Baker philosophically not on Wu’s side
He disagrees with her on a fare-free T, rent control
IN THE RACE for mayor of Boston, Annissa Essaibi George seems to be getting help from Gov. Charlie Baker in delivering the message that some of rival Michelle Wu’s major proposals are fanciful and unlikely to come to fruition.
One of Essaibi George’s major campaign themes is that much of what Wu is promising voters is beyond the city’s control and depends on actions being taken by Beacon Hill, which Essaibi George says is unlikely. Baker is helping to reinforce that message, sometimes more effectively than the candidate herself.
Last week, the governor said emphatically that he was not in favor of eliminating fares on the MBTA, a signature issue of Wu’s, and Tuesday he said he would most likely not be in favor of reinstituting rent control, another measure Wu favors.
“Probably not, but I’m going to leave the door open a little bit,” Baker said on the WGBH’s Boston Public Radio show.
He said rent control tends to discourage the production of affordable housing, which he sees as the key to addressing the high cost of housing. The governor also said rent control offers no predictability to tenants and landlords because some units have rent restrictions while others do not.
Regarding eliminating fares on the T, Baker said last week that he would oppose such a policy. House Speaker Ron Mariano and Senate President Karen Spilka, who joined Baker at the same press conference, didn’t state their positions, but neither one embraced Wu’s call for a fare-free MBTA.
During the televised mayoral debate Monday night, Wu stood by her contention that fares should be eliminated on the T, but she indicated it could be a long process to get there. She said she would first try to make certain bus lines free, then make all bus lines free, and finally make the T as a whole fare free.
Essaibi George said eliminating fares on the T would mean Boston taxpayers would have to pick up the entire $2.3 billion cost of the transit authority. When it was pointed out that the T’s fare revenue totals only about $700 million, Essaibi George refused to budge.
“The real number is in the billions of dollars,” she insisted. “We need greater investment in the T, not this walking away from it and calling it free, and then who pays for it. The people of Boston will pay for it.”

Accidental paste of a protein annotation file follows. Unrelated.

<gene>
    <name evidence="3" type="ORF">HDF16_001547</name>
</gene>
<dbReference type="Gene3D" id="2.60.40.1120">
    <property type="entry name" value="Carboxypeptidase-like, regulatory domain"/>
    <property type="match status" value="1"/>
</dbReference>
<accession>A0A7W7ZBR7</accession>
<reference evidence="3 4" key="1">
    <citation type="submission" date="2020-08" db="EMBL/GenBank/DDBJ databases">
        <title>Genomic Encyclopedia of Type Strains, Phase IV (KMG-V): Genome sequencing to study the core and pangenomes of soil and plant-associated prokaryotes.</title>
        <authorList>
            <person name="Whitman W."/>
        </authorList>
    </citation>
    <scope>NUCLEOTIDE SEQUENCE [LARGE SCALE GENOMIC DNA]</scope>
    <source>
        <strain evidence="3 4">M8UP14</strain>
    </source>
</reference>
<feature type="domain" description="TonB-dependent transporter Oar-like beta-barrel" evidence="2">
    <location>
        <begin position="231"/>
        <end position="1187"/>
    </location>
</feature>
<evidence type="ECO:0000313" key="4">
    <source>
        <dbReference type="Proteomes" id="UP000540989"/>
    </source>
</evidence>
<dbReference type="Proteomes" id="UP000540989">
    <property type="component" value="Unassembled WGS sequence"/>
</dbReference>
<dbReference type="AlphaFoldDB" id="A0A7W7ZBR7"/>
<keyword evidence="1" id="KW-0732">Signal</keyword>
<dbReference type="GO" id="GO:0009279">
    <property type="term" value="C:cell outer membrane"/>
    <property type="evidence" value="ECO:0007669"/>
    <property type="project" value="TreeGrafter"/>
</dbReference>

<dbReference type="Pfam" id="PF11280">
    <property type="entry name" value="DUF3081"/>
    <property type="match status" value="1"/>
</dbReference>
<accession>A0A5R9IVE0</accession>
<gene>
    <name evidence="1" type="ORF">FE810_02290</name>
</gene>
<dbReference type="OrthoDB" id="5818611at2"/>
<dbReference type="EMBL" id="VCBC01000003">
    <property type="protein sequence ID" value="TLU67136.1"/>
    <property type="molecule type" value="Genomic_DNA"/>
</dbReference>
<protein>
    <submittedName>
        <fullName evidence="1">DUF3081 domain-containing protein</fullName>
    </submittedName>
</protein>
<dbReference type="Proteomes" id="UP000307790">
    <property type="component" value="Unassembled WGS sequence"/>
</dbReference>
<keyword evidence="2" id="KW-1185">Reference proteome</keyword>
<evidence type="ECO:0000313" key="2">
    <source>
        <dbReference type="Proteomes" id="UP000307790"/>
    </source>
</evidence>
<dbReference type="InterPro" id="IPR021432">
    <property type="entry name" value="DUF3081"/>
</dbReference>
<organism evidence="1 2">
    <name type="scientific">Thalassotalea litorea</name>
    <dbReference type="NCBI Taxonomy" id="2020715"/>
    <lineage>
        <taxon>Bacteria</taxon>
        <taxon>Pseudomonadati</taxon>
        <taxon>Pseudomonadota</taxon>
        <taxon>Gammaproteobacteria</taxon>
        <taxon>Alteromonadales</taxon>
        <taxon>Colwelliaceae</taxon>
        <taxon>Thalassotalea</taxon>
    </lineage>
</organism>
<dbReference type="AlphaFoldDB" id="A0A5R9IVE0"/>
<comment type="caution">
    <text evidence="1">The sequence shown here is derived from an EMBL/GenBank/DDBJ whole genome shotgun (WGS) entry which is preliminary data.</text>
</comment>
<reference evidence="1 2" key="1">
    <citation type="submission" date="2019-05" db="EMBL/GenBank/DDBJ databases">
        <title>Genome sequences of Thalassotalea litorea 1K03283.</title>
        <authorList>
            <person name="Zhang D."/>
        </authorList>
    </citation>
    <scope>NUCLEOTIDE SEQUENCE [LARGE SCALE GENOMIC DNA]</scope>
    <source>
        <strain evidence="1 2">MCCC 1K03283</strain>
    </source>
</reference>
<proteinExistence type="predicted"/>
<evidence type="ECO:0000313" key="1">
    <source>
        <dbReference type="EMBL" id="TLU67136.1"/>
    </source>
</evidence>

Ironically, Essaibi George said she would invest in fare free bus routes to help deal with traffic congestion in the city. She noted the city and the T are in the midst of a fare free pilot on the Route 28 bus, which runs from Mattapan to Ruggles through Dorchester and Roxbury.
“We’ve seen the success with the Number 28 that’s cost the city $30 million and that pilot ends in just a couple weeks,” Essaibi George said. She said the city might also want to make connections to the subway system free.
When Wu was asked whether the $2 million cost of expanding the three-month 28 bus pilot to a year ($500,000 times four) was sustainable, she said: “We did overpay for that pilot.”The route 28 bus pilot began August 29 and runs through the end of November. Boston has budgeted $500,000 for the pilot, including $75,000 for an outside vendor to evaluate how it worked and how much Boston should pay the T for lost bus fare revenue and lost revenue and higher operating costs for paratransit service along the route. Under federal law, the price of paratransit service in an area cannot exceed the cost of regular service.
Ridership appears to be up on the Route 28 bus. The week before the pilot began the bus averaged 7,695 riders per weekday. In the first week of October, the average number of riders per weekday rose to 11,184, an increase of 45 percent.